Boat Review Date: February 2016
Author: Mike Brown
The 27 is Caribbean’s most-built hull, over the long lifetime typical of the brand. They have been built in a range of layouts but the review boat is in a class of one: the first to be powered by outboards.
The owner specifying a unique vessel had good reasons for his choice. Close to the end of a love affair with fishing, he was deeply into family days at Rottnest. Not wanting the expense – not to mention the difficulty of acquiring – a mooring, he wanted a beachable boat. He also wanted a boat that could sit in his yacht club pen with no contact between legs and water, removing corrosion problems. These needs decreed outboards, which he believed could also give him more useable deck room.
Local Caribbean agents Mansfield are also shipwrights; they arranged with Caribbean to undertake the conversion of a bare 27 hull to outboard power, incorporating a wish list of owner’s desirables.
A moulded pod incorporating a swim platform sites the motors outboard of the transom, giving an almost unbelievable increase in deck space. The impression is of something more like a 32 than a 27. The owner, who is replacing a 32 with this boat, agrees. The whole of the cockpit area is covered by a canopy mounted on a symphony of stainless steel. The skill that went into the cutting and welding of that structure blended technology with artwork. Unusually for a soft top, moving forward on the side decks is not a precarious operation. Penetrations through the fabric have allowed grab lines to be fitted.
The deck beneath it has been raised slightly above standard height. This allows under deck lockers below most of its area. Skis, gear for fishing, diving, camping and most other activities disappears with room left for more. The domestic side of stowage is well taken care of by the drawers and lockers of the custom galley. Additionally self closing drawers are below all the seating. If anything more needs to be stowed, a pair of the longest side pockets afloat will absorb it. The standard of the custom joinery and cabinet work is first class. It is impossible to tell where Mansfield takes over from Caribbean.
Fitted with a Corian top the galley features an enormous icebox, a sink – which shares a 140 litre fresh water tank with the transom shower – and all the other cookery components except a stove. This is displaced by a transom barbeque. The swim platform has been made large enough to allow space for the cook to operate between motors and transom. For obvious reasons the fuel inlet was moved from mid transom to the side deck; the remaining opening now takes a drop-in ski pole.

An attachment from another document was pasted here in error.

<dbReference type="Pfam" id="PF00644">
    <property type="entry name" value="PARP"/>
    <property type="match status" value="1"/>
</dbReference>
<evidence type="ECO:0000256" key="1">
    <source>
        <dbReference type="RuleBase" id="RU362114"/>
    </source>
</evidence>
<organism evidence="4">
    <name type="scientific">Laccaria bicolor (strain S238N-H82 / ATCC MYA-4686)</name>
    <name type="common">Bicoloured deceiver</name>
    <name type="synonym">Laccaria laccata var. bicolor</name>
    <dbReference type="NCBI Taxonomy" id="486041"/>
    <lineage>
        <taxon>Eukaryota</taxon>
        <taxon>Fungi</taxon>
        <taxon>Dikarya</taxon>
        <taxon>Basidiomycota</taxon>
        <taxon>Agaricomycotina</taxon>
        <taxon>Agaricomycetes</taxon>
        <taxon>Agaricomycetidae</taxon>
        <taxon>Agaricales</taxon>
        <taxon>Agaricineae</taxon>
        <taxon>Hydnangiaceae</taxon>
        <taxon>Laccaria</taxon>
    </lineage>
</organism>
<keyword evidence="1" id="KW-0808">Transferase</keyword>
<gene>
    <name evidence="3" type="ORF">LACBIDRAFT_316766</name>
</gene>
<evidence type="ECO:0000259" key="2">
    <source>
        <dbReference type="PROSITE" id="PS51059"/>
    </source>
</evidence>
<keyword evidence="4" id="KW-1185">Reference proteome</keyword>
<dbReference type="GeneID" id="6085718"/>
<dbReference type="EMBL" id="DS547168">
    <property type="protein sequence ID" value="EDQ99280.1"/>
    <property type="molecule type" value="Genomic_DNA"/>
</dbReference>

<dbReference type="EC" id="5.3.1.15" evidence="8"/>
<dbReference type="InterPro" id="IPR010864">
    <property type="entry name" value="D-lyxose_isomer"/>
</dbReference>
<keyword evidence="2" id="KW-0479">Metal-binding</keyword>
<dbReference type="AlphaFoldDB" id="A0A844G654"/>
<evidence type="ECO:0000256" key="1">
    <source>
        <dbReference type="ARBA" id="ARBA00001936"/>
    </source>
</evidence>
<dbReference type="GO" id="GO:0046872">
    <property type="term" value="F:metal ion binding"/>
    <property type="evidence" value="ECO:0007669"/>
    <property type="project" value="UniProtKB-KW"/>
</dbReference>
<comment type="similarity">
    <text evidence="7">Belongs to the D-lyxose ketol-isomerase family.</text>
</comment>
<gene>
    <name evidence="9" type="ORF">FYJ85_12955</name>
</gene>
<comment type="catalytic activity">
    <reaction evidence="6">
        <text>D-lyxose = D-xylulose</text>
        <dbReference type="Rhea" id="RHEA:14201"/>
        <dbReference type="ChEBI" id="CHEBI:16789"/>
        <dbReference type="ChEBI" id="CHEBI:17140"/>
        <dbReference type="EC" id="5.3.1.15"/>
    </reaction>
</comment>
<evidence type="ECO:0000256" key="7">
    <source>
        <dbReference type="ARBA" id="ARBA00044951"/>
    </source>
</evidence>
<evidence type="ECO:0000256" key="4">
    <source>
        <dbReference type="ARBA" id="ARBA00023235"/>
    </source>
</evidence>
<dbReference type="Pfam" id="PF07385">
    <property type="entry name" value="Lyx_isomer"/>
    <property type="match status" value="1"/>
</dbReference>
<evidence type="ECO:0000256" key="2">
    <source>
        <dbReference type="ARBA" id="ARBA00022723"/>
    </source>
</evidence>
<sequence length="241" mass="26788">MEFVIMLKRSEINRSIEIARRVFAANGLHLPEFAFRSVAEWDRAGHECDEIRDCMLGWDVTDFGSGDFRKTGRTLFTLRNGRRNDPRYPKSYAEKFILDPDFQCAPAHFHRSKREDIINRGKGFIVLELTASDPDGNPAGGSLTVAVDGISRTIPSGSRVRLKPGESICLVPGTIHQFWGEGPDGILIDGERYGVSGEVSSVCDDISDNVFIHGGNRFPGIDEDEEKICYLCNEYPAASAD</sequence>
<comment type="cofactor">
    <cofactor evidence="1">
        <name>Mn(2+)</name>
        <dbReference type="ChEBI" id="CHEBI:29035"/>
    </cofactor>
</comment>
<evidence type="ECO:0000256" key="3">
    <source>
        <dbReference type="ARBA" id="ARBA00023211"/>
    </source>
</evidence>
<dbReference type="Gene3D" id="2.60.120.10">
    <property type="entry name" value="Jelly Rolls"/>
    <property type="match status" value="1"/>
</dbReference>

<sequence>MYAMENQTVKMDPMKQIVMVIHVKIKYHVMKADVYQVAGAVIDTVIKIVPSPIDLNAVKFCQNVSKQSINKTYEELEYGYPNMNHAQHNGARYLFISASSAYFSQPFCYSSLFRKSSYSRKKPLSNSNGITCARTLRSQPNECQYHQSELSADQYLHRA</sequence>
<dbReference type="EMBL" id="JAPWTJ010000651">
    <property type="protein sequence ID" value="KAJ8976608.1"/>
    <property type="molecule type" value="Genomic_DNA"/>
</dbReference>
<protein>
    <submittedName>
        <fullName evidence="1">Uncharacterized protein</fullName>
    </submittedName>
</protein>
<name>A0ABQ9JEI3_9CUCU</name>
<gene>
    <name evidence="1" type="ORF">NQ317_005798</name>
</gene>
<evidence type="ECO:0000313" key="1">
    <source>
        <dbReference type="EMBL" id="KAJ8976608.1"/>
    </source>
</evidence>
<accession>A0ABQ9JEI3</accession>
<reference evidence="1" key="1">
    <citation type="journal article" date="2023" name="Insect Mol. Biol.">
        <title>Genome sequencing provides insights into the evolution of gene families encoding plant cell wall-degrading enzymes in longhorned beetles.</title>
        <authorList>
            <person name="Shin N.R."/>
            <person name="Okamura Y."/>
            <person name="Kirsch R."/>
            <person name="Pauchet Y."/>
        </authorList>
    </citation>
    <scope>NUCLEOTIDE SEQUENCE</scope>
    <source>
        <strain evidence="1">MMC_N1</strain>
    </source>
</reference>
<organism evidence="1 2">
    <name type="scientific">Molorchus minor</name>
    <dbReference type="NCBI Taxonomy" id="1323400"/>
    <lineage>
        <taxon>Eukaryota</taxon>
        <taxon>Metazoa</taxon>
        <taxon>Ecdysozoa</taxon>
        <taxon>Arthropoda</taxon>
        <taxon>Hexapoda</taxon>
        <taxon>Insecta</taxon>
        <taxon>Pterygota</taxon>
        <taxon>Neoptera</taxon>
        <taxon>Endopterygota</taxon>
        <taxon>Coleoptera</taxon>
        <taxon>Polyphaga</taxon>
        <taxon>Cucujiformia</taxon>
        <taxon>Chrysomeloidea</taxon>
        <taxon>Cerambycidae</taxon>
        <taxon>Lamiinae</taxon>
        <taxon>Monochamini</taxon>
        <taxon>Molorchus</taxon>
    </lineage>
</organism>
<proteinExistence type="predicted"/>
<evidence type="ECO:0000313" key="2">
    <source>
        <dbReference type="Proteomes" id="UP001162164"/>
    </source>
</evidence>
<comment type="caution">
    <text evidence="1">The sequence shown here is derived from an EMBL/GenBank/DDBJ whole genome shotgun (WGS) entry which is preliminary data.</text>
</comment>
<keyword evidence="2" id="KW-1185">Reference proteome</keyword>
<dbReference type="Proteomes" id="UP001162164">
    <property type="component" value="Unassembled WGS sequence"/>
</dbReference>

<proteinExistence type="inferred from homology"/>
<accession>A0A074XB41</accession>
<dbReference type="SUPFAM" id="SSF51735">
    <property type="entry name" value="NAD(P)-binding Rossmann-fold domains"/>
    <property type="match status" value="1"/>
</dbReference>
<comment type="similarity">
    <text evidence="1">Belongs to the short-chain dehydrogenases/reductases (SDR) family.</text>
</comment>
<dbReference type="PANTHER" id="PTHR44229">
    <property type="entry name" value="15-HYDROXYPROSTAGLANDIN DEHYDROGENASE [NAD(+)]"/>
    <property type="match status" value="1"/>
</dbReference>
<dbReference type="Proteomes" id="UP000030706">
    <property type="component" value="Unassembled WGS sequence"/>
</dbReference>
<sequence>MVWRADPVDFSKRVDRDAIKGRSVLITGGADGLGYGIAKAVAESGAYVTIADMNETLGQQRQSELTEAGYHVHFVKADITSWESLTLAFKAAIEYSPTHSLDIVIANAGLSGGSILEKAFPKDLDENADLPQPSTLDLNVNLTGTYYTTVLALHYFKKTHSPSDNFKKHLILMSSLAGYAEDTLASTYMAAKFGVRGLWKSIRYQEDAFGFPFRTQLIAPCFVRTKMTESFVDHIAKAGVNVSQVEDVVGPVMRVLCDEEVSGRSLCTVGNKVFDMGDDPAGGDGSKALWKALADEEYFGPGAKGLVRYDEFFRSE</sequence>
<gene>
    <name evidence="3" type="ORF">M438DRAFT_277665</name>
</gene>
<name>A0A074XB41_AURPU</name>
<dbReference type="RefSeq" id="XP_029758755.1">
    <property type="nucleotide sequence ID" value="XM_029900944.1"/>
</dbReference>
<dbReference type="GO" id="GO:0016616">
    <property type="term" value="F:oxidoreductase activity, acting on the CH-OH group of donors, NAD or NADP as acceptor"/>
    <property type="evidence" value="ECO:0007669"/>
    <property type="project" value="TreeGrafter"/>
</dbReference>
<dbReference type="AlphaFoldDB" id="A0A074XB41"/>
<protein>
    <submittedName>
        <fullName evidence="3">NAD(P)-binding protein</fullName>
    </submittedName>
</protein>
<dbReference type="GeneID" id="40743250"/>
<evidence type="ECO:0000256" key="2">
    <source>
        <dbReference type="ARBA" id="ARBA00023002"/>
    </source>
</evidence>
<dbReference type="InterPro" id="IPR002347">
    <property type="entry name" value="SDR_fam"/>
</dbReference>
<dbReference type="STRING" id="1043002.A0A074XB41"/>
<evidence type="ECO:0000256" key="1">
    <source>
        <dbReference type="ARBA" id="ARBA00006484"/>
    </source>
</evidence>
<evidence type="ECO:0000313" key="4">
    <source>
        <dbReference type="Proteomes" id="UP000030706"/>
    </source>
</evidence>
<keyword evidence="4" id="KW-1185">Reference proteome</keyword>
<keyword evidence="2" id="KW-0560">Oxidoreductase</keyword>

Seating comprises a dinette opposite the helm position and a settee across the transom. That leaves enough room for deck chairs or bean bags to total two families plus a few friends. The settee can fold or be removed, when it exposes a lid over grouped motor accessories, switches and the water heater. Ahead of this, where the sterndrive would have been, is easy access to the four batteries.
The fore cabin is as Caribbean originally designed it. That is to say it sleeps two Australian sized adults and has a flushing toilet – one of the vitals for a family boat.
Power comes from a pair of 250hp Mercury Verados. Under test with a clean bottom they produced a top speed 48 knots; anti fouling and a fuller tank took a knot and a bit off this but left a fierce performer. Mostly, though, passages will be at far more modest speeds. At 20 knots, probably slower than typical cruising but still delivering a Rottnest crossing in around half an hour, fuel consumption is two and a quarter litres per mile. Desirable in a family boat, the Mercurys were surprisingly quiet at full speed and barely noticeable at cruising.
At speed during hard manoeuvres there was not the slightest sound from hull or interior. This is effectively a one piece boat. And a very desirable one.
Price as reviewed $218,000
Hull length 8.23m
Fuel capacity 600L
Fresh water 140L
Motors 2x250hp Mercury Verado four-strokes